Capturing the Value in
|By Thomas Porrovecchio1|
With budget dollars harder to find for energy and facility upgrades, solar power projects are offering new ways to cover and reduce costs. While it is unlikely with current technology that solar power will replace fossil fuel as our largest source for electricity2 , solar power is a crucial component of renewable energy production. An important and evolving concept in building and community design is to decentralize power production so each building achieves zero-net energy consumption3 , and solar power is the most adaptable solution in achieving this goal. The Federal government and many states are finding creative ways to encourage public and private investment in solar power projects. The resulting incentives have allowed solar installation companies and their investors to develop profitable business models in selling these projects to property owners. The extent to which these projects pass on value, opportunities and risks to property owners vary greatly, so it is important to understand the negotiable aspects and structure of the deal. Continue reading for tools to make more informed decisions as a property owner considering a solar power project.
The use of solar photovoltaic (Solar PV) systems has been growing throughout the world as a clean and renewable source of electricity. In 2009 Solar PV accounted for almost 16 percent of new electric power capacity additions in Europe4 , and the United States added an estimated 470 megawatts
Development of the U.S. Solar PV industry has been driven by a variety of incentive programs provided by various levels of government and private utilities. In addition to Federal tax incentives, states and public and private utilities also offer rebates and renewable energy credits that offset the capital costs, encourage financing and, in a growing number of transactions, reduce the property owner’s initial capital outlay to zero.
Cost estimate for a roof or ground mount system is $4.50 to $5.00 per watt (e.g., for a 200 KW system the rough cost would be $900,000 to $1 million).
Parking lot canopy systems are more costly due to the stanchion installation. Cost estimates range from $6.50 to $7.00 per watt (so for a 200 KW canopy system the rough cost would be $1.3 million to $1.4 million). However, this option allows for a much larger Solar PV project, which solar providers will compete harder to win.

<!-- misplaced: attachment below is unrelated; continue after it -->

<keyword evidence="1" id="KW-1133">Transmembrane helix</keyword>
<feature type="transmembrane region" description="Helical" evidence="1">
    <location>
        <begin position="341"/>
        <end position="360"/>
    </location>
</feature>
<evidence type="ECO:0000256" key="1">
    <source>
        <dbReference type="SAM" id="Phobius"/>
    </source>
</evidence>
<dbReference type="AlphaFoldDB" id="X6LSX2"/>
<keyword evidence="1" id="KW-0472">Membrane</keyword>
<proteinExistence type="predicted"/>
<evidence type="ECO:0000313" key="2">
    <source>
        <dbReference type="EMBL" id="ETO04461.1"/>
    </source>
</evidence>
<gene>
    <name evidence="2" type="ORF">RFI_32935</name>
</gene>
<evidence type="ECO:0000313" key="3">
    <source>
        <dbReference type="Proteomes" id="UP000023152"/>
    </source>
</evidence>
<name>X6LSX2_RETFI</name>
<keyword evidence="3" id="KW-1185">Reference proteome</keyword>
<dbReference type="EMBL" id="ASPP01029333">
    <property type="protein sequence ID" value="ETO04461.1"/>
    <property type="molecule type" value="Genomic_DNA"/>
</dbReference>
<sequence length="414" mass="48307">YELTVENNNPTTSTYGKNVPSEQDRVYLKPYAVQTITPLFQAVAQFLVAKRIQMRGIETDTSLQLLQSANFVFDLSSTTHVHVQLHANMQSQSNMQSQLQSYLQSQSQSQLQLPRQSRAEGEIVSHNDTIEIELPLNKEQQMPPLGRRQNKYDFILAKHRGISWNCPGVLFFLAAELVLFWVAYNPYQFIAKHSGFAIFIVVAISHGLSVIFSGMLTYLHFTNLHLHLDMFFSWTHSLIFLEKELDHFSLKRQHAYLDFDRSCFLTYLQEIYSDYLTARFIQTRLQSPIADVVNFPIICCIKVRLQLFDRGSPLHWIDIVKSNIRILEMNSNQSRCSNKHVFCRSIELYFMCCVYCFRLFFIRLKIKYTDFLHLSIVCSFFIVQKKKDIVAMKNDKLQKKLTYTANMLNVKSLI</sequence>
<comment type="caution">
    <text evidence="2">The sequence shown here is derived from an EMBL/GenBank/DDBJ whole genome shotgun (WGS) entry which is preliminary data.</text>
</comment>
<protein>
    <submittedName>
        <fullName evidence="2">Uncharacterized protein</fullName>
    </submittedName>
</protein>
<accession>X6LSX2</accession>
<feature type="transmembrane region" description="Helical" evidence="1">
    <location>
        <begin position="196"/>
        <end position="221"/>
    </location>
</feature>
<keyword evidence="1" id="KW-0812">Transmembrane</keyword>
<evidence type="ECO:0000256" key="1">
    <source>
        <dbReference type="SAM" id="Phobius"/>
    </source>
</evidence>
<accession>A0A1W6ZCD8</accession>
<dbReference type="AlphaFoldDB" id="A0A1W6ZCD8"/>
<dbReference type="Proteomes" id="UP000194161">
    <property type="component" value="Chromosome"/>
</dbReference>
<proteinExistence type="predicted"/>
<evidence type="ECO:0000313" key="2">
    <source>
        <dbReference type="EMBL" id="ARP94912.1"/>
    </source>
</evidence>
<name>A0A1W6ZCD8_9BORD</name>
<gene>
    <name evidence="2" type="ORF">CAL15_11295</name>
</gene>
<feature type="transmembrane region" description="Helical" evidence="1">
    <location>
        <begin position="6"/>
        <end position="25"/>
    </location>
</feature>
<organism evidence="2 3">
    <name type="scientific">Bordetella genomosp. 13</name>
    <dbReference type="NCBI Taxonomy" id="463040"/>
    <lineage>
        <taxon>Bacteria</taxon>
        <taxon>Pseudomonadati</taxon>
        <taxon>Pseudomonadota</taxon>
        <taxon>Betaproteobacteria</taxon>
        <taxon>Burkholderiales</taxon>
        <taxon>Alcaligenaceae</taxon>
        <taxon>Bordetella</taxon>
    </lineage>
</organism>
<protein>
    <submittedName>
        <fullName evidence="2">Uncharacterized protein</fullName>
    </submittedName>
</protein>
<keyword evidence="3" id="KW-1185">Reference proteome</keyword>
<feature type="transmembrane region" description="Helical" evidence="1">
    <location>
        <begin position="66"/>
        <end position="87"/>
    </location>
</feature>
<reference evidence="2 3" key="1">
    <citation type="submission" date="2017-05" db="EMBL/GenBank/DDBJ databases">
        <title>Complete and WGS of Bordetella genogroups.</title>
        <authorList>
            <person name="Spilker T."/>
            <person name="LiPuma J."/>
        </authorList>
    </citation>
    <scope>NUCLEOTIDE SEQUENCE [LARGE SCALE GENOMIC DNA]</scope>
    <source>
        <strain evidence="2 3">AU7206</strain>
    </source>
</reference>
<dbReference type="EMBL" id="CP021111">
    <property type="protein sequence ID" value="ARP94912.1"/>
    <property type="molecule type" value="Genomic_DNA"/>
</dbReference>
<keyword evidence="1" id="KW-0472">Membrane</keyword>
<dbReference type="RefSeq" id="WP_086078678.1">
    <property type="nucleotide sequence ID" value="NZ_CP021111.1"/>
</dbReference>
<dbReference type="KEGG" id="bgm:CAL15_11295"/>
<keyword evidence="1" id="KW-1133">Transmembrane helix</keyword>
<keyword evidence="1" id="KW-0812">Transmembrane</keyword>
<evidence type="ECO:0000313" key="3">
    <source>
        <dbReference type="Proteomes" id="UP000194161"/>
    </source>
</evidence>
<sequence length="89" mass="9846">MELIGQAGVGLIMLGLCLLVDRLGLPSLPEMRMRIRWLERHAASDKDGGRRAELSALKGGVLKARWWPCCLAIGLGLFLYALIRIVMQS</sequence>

A SREC is equivalent to one megawatt-hour (MW) of energy production per year. For a small 200KW Solar PV system that is operational for only 6 hours a day, 200 days a year, it could generate 240 SRECs per year (a conservative estimate). To calculate the number of megawatts generated per year in this example, multiply 200 (for the number of kilowatts generated per hour) times 6 (for six hours of sunlight per day) times 200 (assuming the system will be operational for 200 days per year) and then divide by 1000 (the number of kilowatts in a single megawatt), this equals 240 megawatt-hours per year.
The values of SRECs in New Jersey fluctuate but have peaked at $688 this year. Assuming an average SREC price of $350, the system would generate an income stream of $84,000 per year (New Jersey has a projection limit of 15 years), which will contribute to the recovery of the capital investment.
Unused surface area can now help lower energy cost and, in turn, reduce carbon emissions. Typically, systems are installed on roofs, parking area canopies or ground mounted in open areas. Infrastructure conditions, such as of the roof and electrical distribution system equipment, will impact the true cost and value of a Solar PV project on any property. However, the expense of required upgrades can be priced into the project costs.
To encourage investment in renewable energy, the Federal government allows a 30 percent tax credit of equipment cost (including labor cost for installation and fees) that uses solar energy to generate electricity. 7 Unused credits can be carried forward for up to 20 years for commercial property owners and up until 2016 for residential. If construction begins before the end of 2011, in lieu of a tax credit, commercial taxpayers can receive a grant in the same amount from the U.S. Treasury Department8 .
An additional tax incentive is the accelerated depreciation under the Modified Accelerated Cost-Recovery System (MACRS). Under MACRS, businesses may recover investments in solar technology (as well as other renewable energy technologies) through depreciation deductions over a five-year period. Solar facilities put into service during 2010 are eligible for 50 percent depreciation in the first year9.